One woman’s adventures in single-parent adoption.
There’s little more that I love more than a party. The drinks. The chit-chat. The music. The connection. I once drove six hours to attend a shindig in Maryland. I had to make an event that my friends, Gary and Lauren, hosted with a whole roasted pig as their guest of honor.
On more than one occasion I guided my little mule of a Miata to New Hampshire to attend the art of openings of a friend, MJ, who is a great painter. During one trip, her surprise guests – “her two Italians” as she called them – required me to jump right into using my Italian skills after six hours behind the wheel. And I still found time to hit the spontaneous dance floor that opened up between MJ’s dining and living areas.
Over my twenty plus years as a free woman of the world, I’ve attended soirees in Paris and bashes in London. In my youth, I’ve attended house parties in Detroit where decades later, I can still hear the thrum of The Ohio Players and Earth Wind and Fire. I’ve done New Years Eve in New York City at my own home, at the homes of folks whose names have now been lost to memory, and most memorably at the loft of my friends Heather and Todd,
If I didn’t attend a party, well I had a damn good reason. And if I had to make my excuses, it was mostly to myself. I hate missing a party. But on one fall, on a Saturday, I reached a new point with parties.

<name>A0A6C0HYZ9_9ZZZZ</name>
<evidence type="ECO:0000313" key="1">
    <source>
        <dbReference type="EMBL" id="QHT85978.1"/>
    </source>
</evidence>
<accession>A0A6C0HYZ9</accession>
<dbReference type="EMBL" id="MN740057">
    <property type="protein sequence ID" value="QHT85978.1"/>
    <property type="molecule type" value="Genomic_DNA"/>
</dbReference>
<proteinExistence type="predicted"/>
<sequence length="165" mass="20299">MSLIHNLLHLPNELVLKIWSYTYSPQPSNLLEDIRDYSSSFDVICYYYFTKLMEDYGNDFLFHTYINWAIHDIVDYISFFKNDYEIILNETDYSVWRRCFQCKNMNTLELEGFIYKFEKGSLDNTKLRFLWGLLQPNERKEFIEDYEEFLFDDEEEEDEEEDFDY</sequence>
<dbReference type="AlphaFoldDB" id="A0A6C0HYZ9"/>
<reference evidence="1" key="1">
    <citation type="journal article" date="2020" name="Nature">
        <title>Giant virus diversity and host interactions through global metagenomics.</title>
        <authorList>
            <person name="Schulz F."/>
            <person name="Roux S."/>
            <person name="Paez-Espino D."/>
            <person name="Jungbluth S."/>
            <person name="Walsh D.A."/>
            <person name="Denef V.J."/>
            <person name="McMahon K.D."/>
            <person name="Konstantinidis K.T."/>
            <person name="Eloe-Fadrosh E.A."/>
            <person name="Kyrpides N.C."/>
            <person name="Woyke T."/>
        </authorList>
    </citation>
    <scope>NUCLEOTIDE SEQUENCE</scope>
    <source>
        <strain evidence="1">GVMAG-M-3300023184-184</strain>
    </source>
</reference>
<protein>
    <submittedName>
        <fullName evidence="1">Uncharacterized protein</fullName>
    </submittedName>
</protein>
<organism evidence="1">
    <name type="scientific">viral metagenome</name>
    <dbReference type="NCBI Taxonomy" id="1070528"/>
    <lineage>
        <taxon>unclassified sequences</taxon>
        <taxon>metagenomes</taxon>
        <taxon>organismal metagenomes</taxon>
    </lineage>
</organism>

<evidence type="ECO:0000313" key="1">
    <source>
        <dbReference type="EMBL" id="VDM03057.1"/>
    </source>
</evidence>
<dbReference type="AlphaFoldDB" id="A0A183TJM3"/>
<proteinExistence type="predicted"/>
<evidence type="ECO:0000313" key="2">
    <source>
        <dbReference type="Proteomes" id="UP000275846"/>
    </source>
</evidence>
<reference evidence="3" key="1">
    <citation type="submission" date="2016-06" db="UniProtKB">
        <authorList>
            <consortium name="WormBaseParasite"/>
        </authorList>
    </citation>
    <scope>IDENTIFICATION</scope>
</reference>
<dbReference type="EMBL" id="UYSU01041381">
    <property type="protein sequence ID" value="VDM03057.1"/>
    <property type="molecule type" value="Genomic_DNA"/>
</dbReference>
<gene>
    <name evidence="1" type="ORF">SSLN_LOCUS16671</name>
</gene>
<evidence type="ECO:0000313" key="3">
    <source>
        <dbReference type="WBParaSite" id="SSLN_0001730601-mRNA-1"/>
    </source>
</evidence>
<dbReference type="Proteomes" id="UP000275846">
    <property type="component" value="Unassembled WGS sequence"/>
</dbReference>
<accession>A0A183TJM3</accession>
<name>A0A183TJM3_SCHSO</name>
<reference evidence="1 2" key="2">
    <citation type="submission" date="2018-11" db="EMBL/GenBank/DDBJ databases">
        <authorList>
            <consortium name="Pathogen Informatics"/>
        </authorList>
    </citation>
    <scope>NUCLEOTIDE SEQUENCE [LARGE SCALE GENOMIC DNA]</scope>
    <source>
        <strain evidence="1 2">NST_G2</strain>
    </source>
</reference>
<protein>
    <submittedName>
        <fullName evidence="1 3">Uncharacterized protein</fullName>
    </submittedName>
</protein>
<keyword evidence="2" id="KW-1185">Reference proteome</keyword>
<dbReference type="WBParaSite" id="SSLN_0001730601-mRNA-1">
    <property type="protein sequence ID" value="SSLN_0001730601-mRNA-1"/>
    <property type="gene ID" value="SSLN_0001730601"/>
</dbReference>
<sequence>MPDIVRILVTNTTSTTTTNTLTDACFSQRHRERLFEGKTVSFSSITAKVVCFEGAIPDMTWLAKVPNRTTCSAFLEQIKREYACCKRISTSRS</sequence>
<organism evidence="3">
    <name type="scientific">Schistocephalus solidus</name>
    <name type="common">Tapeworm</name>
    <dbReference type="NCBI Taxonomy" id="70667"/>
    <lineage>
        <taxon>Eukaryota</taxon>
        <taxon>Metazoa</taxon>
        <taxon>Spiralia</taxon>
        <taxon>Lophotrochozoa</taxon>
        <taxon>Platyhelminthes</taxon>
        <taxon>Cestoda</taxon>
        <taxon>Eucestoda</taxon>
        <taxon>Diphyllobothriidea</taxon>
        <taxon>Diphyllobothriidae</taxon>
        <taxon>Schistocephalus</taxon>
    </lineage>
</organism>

I just plain forgot.
After a sharing a dinner of broiled salmon, herb orzo, and garlic broccoli, with my daughter Julia – a totally entrancing act because to my amazement she actually ate the broccoli, savored the salmon, and nibbled the orzo, just as her pediatrician said my 28 -month-old would.
As I the cleared the table and contemplated our desert, Julia let me know she had other ideas.
“Show! Show!” she bellowed, her code word for the ”Baby Einstein” CDs she loves.
So I popped a disc in the player. Julia displayed her smile. And after a stream of baby faces and baby words – nose, le nazo, face, la cara, the disc played out her Spanish and English vocabulary – we headed into the last minutes of the performance: the number-one kiddie hit, “Head, Shoulders, Knees and Toes,” filled the air. Julia jumped to her feet. I followed.
It was during the second round of the hypnotic music track, in the midst of our living-room romp, that a wild thought popped into my head.
“Heather and Todd’s party!” Oh God, it’s tonight!
I forgot. I. Forgot.
This isn’t to say I am normally infallible. It was more a road sign, a marker that my life has changed in a profound way. Of course, I knew my life would change. However, it took a small thing, a small act of doing the toddler macarena in my living room (correction: in our living room) with my daughter, on the last of the warm Saturday nights, in the greatest city in the world, with a group of some of my closest friends gathered in downtown Manhattan having cool drinks and warm conversation, before I realized just how very much it had.